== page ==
– Social Media Policy. For cybercriminals, social media is an easy gateway to personal information and tidbits about the company that can lead to social engineering. Enforceable social media guidelines and regular education around the risks of social media can help protect your people from social engineering schemes.

– Least-Access/Need to Know Methodology. Every use case for access is unique. Distribute access to sensitive data and critical applications on a role-based basis. Also, be sure to consider the minimum access requirements for a user’s (role) daily work routine. Less exposure means less risk.

– Secure Administrative Access. And, finally, insist that your vendors lock down access to your virtual servers and your management portal or dashboard. Your vendor should offer multiple methods for gaining administrative access including SSL VPN, L2L VPN, private circuit and MPLS termination.  They should also offer multi-factor authentication to aid your compliance with relevant regulatory requirements.

Round-the-clock monitoring

The last piece of the security puzzle is round-the-clock monitoring. You need a clear picture of who’s on your network, what they’re seeing, and what they’re doing. Of course, that’s a massive pile of data – far too much for human eyes to digest in real time.

A good security information and event management (SIEM) system can help by analyzing user interactions with your systems, identifying potential threats, and prioritizing by risk level. Make sure your system accounts for all your security and regulatory compliance needs including: automated log collection and archiving, fraud detection, real-time threat detection, and forensic analysis for cyber security.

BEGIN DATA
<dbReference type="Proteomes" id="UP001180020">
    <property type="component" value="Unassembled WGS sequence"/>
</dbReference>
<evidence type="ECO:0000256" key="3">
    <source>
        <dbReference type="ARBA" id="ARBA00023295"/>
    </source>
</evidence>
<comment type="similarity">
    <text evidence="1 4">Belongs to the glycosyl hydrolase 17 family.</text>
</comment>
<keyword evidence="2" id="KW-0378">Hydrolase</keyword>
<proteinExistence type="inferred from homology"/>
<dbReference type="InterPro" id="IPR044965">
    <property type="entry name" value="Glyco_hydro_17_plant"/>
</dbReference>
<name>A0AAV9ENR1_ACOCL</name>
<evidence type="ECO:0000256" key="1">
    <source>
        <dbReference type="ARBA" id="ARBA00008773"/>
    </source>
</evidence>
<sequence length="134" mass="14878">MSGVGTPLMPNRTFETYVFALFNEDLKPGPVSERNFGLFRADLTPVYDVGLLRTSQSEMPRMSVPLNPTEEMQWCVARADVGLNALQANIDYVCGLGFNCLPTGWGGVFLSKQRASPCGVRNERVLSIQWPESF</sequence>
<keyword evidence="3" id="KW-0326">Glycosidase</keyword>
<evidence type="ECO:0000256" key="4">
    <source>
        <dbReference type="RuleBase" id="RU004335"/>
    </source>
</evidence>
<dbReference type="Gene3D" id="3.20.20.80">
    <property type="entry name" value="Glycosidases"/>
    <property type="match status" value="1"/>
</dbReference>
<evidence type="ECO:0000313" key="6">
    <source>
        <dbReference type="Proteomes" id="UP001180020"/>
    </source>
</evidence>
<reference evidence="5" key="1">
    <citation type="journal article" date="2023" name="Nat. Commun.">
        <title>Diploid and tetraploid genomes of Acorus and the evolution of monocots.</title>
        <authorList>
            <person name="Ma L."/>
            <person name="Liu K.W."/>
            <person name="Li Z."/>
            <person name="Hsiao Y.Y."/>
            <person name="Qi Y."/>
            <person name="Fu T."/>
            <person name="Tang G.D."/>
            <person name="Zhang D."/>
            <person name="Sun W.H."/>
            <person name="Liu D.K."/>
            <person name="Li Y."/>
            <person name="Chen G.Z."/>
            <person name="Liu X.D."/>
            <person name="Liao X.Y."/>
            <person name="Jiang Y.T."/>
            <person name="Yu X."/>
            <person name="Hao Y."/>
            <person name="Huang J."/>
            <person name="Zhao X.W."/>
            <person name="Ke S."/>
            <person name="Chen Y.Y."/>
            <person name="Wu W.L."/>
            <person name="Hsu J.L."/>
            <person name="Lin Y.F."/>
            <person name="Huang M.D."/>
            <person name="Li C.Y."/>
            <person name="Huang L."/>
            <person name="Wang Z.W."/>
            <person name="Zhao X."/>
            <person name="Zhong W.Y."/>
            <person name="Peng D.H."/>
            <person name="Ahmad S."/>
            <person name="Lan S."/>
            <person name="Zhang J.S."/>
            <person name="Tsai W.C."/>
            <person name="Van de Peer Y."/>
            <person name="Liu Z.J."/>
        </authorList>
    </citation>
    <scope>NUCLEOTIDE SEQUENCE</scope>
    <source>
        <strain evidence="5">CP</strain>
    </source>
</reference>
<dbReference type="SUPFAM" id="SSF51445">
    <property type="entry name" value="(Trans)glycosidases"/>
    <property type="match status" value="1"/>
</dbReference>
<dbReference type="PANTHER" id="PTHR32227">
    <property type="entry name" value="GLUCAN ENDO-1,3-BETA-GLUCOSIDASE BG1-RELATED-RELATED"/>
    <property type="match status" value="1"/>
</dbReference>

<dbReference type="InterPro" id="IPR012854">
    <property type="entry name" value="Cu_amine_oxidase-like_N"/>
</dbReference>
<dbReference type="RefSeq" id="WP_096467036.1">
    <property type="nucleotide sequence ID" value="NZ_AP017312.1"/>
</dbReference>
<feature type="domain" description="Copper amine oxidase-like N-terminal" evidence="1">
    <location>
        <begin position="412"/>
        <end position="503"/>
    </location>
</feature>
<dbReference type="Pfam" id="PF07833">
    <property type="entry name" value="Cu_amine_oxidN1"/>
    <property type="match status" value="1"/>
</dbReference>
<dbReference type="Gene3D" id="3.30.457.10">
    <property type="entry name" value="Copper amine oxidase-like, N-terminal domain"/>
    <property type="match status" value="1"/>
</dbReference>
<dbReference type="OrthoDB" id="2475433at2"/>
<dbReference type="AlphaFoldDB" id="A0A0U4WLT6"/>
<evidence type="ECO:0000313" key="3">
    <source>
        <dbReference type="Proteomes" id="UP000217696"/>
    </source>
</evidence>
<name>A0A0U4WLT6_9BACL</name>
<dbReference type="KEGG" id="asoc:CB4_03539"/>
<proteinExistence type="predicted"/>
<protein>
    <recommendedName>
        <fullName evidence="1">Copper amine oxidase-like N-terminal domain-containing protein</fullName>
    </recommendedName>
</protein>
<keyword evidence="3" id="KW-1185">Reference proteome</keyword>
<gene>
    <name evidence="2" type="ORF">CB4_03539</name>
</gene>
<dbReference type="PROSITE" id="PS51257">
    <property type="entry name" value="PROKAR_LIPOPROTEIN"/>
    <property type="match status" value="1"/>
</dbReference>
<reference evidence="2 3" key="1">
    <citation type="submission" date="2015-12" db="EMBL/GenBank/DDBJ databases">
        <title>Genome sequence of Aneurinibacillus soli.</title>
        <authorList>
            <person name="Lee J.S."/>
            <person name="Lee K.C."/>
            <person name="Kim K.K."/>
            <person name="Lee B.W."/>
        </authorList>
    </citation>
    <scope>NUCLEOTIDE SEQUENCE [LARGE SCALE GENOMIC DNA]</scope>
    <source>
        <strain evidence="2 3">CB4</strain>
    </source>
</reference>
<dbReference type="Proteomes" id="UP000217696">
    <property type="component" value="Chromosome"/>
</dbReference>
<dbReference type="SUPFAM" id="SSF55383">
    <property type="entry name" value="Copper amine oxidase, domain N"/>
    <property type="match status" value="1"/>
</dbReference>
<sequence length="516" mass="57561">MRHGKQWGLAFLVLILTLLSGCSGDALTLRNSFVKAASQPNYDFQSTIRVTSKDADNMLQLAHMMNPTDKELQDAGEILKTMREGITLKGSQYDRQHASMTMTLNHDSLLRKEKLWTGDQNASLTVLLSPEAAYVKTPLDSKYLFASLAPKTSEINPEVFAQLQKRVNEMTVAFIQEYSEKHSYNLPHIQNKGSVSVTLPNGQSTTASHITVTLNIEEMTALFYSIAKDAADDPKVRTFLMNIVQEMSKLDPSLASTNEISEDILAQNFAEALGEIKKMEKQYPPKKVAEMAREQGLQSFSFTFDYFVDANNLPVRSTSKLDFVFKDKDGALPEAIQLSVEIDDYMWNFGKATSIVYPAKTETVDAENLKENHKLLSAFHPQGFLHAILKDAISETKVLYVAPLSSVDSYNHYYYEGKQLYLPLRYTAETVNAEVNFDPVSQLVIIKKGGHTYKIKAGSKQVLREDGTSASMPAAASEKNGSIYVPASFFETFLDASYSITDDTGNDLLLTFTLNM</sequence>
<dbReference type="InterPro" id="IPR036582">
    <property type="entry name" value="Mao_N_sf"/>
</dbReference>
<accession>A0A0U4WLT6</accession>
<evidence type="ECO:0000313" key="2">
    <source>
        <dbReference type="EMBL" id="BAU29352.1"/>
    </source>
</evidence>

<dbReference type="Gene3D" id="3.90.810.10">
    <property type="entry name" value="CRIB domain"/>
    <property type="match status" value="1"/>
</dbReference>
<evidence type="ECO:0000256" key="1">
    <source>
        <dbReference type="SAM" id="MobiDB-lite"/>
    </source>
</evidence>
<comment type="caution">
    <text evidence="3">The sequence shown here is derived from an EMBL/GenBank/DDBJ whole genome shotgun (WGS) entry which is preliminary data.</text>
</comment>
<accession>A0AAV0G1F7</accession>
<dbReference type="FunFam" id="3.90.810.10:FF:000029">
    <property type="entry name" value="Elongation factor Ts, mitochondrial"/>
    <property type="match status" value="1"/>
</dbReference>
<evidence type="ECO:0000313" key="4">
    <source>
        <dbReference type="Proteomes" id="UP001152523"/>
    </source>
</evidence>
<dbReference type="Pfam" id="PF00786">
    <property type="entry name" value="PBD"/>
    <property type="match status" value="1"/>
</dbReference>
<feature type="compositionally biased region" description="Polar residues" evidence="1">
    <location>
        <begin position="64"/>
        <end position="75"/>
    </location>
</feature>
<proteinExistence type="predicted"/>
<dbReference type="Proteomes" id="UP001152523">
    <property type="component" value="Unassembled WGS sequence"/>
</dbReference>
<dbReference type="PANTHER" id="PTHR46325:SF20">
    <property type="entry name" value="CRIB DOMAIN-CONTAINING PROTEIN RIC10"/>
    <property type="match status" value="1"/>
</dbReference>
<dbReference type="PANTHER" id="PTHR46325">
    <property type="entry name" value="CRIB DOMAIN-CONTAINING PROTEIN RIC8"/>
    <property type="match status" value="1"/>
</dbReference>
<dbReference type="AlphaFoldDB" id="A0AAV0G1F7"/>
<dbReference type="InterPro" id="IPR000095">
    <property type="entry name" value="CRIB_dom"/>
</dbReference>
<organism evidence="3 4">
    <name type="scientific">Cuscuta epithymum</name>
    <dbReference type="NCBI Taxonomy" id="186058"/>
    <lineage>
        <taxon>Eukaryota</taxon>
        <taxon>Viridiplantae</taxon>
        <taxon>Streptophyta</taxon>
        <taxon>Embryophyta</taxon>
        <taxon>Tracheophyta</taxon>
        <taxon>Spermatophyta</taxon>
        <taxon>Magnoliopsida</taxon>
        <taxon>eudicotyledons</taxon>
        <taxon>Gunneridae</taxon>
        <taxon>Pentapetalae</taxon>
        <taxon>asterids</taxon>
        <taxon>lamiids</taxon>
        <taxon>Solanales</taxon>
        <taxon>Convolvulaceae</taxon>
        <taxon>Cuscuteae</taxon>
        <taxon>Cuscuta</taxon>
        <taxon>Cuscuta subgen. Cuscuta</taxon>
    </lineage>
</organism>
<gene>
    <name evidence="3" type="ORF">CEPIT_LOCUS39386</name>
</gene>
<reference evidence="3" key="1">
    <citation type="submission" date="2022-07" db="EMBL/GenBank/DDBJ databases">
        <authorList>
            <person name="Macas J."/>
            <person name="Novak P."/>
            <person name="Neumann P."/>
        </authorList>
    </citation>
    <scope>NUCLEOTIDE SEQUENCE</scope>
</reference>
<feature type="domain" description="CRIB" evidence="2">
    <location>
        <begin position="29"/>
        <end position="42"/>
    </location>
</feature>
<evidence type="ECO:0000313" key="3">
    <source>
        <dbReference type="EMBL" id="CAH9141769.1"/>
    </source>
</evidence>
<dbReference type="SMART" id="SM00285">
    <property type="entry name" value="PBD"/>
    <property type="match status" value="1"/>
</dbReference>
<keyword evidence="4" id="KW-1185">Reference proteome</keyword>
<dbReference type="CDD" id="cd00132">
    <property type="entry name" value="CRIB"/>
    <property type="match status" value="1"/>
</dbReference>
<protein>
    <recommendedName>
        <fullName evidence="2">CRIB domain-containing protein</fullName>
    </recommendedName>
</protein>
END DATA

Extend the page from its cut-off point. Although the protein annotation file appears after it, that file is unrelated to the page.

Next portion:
And don’t forget the human element. Dashboards, reports and notifications are nice, but data outputs are only as good as the people monitoring them. It’s no small investment to hire a security team and build out processes. Outsourcing this function may be a cost-effective alternative.

Security in the cloud

In surveys of IT decision-makers who’ve yet to integrate the cloud into their environments, security is often the No. 1 reason given for staying on the sideline. However, security doesn’t have to be a barrier. The right cloud solution process and well-vetted providers will provide technical, physical, and process-based security controls to keep your data safe and your applications running smoothly. A highly-secure cloud is in reach for every organization. It’s simply a matter of knowing what the pieces are and how to piece them pieces together.

Kurt Hagerman, Director of Information Security

As the director of information security at FireHost, Kurt Hagerman oversees all compliance-related and security initiatives. Hagerman is responsible for helping FireHost with the attainment of ISO, PCI, HIPAA and other certifications, which allows FireHost customers to more easily achieve the necessary compliances for their own businesses. His position further includes merging information security and compliance into one organization, and enacting a strong security program where levels of compliance are by-products.